In an email, the leaders of several of the largest Bitcoin companies said that “unfortunately, it is clear that we have not built sufficient consensus for a clean block size upgrade at this time.”
The price of Bitcoin shot up immediately after the email went out, hitting a new high, above $7,800, before retreating. The price has been steadily climbing and is up nearly 1,000 percent over the last year.
The rising price has attracted many new users, from places like Japan and South Korea and from big hedge funds, even as the authorities in places like China have cracked down on the currency.
All of the new people seeking access to Bitcoin have run up against a limit on the number of transactions that can flow through the system every 10 minutes, which was put in place during Bitcoin’s early years.
Because of the limit, the network can process only around five transactions a second. That has led to delays on the network and has pushed up the price of getting a Bitcoin transaction through.
Companies that help process Bitcoin payments have been pushing to lift the limit on Bitcoin transactions for several years, arguing that it will be necessary if Bitcoin wants to compete with Visa or PayPal.
The opposing camp has argued that quickly expanding the number of transactions flowing through the network would mean only large companies could track Bitcoin transactions, taking power away from individual users.
The proponents of keeping the so-called blocks of Bitcoin transactions small said Bitcoin should be viewed more as digital gold: a secure place to keep money, even if it can’t be moved around as quickly and cheaply.
Many of the programmers working on the basic Bitcoin software — the so-called core developers — said they would stop working on Bitcoin if the block size was increased.
They also complained that the companies pushing through the block size increase were doing so without properly consulting the community.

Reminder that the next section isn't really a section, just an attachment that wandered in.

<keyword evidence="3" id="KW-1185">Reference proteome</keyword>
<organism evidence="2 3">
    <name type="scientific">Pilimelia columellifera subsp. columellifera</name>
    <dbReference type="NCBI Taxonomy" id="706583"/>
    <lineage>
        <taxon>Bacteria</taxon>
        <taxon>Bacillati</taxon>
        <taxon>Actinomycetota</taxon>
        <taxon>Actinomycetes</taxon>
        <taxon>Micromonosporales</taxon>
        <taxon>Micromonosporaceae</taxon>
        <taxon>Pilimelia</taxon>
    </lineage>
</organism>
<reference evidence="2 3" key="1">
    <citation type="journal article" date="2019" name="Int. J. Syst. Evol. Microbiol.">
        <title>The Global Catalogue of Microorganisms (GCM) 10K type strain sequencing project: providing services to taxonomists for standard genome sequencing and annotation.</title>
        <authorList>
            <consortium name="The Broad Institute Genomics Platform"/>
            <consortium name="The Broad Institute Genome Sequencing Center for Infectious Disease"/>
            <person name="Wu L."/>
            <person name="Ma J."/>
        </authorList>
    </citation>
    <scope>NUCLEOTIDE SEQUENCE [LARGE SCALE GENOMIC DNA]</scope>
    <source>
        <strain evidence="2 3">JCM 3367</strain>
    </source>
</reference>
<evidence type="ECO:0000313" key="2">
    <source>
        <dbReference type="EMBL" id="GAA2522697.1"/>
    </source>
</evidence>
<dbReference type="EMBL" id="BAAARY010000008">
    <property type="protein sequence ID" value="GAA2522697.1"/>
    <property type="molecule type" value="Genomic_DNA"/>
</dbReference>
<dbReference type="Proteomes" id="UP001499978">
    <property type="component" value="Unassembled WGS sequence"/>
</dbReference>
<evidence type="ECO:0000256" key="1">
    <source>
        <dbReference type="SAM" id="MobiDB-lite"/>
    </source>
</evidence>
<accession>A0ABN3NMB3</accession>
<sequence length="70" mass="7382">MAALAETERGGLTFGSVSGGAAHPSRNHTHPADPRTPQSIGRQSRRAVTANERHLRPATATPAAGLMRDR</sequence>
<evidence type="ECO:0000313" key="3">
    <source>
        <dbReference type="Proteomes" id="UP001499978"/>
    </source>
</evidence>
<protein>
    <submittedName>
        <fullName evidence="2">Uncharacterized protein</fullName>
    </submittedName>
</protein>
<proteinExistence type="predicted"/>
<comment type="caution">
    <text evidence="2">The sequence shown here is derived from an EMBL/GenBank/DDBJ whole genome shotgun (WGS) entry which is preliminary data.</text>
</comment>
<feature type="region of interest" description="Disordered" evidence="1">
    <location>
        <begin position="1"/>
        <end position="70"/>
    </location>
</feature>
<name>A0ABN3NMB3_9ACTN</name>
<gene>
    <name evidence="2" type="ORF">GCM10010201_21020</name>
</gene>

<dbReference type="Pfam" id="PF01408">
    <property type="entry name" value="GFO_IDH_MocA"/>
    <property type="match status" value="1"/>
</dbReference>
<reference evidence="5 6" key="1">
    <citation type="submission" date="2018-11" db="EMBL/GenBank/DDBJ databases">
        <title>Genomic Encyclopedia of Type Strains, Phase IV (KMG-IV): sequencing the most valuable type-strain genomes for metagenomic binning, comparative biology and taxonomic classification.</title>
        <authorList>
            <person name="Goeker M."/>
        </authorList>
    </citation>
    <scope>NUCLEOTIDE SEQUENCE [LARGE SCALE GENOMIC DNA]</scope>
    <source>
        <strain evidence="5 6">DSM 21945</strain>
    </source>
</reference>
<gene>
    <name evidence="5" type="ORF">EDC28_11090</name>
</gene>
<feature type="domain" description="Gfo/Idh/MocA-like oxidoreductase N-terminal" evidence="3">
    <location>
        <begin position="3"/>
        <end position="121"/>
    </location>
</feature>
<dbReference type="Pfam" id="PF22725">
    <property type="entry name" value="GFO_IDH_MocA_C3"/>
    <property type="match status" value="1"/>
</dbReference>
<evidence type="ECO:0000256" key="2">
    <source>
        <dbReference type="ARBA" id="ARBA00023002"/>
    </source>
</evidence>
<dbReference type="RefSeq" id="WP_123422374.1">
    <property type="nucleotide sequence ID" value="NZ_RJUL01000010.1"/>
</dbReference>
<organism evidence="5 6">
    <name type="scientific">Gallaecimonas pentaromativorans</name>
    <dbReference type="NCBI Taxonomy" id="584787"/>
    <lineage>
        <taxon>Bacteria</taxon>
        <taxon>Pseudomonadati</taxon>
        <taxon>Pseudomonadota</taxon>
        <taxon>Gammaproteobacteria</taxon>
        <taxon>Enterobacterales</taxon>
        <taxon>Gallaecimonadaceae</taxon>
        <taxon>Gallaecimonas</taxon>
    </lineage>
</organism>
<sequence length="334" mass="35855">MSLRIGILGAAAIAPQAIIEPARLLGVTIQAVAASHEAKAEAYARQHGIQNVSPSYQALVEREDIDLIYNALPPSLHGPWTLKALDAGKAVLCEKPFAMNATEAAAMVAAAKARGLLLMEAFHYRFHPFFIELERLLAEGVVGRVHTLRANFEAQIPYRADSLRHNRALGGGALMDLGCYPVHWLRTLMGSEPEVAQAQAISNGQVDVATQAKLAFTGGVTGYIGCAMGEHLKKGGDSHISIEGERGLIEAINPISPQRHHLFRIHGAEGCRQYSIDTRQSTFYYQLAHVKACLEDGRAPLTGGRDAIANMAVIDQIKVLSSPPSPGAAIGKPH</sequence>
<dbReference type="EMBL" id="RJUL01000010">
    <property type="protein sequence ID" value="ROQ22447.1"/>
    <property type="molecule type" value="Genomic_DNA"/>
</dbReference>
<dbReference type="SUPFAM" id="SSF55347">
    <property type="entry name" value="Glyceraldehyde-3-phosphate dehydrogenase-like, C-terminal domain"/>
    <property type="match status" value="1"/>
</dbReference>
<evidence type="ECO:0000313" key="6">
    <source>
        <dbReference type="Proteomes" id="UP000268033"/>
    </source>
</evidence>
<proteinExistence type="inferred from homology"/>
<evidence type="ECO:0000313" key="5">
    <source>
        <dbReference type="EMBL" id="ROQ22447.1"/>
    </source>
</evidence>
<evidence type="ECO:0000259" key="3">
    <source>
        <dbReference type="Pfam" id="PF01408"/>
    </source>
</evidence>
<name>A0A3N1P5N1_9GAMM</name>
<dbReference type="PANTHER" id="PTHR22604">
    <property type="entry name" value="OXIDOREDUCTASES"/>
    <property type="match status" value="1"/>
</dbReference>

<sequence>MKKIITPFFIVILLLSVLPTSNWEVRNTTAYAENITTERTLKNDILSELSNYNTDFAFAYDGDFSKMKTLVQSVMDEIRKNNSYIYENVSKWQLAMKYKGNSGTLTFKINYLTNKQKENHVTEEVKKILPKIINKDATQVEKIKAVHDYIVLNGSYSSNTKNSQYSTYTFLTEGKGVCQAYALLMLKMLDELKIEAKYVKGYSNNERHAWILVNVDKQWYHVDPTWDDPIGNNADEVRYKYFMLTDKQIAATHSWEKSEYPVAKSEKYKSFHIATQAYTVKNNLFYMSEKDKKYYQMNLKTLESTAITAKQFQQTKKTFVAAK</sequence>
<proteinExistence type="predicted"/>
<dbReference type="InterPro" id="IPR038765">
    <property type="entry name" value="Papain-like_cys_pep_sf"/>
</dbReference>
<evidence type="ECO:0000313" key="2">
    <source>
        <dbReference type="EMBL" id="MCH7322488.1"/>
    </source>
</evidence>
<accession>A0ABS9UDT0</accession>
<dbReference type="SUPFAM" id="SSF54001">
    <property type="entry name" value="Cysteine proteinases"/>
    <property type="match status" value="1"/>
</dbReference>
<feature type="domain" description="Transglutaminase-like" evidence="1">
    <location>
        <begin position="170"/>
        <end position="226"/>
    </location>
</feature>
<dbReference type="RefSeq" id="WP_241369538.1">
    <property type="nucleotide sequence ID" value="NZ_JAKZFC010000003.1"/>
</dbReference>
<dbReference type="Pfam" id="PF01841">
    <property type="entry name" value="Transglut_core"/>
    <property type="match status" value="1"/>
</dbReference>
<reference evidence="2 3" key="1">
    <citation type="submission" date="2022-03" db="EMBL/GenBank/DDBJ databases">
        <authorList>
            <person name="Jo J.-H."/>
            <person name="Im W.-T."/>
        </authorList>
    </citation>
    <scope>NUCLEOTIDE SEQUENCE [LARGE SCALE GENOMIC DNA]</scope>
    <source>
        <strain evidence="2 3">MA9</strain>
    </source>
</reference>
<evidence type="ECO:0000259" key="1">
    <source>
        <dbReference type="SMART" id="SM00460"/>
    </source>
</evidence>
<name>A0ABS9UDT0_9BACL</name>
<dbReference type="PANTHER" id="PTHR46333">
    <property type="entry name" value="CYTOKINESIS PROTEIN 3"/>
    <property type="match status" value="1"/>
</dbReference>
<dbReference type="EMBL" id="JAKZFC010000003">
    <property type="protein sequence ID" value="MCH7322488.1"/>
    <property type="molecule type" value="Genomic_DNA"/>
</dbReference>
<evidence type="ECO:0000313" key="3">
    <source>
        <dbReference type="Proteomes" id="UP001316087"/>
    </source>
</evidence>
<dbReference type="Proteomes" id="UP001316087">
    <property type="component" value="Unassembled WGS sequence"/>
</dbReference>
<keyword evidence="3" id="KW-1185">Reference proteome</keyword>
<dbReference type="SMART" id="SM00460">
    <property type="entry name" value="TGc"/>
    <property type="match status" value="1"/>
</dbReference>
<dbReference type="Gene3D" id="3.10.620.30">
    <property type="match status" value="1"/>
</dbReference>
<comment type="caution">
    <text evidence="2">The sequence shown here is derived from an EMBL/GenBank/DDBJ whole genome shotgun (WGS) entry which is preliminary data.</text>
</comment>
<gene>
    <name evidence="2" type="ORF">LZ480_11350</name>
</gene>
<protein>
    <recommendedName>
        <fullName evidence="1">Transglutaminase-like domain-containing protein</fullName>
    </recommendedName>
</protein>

Leaders on both sides of the Bitcoin debate have complained about receiving death threats and hacking attacks, and some top developers have migrated toward other virtual currencies.
In August, some of the most outspoken proponents of expanding Bitcoin created their own version, known as Bitcoin Cash, which can handle more transactions than traditional Bitcoin.
The price of Bitcoin Cash has gone up since August, but it remains only a small fraction of the size of Bitcoin.
On Wednesday, the companies that had been pushing for big blocks said they were calling off their plans in order to restore some measure of peace to the community.
“Although we strongly believe in the need for a larger block size, there is something we believe is even more important: keeping the community together,” the email said.
The announcement said that the companies still believed that an increase in the size of Bitcoin blocks would be necessary, but that they were willing to wait until the community agreed on a way to deal with the issue.
The people opposed to quickly expanding the network say they still wanted to make it easier and cheaper to use Bitcoin. But they hope this will be made possible by new networks built on top of Bitcoin, keeping the Bitcoin network itself more secure and decentralized.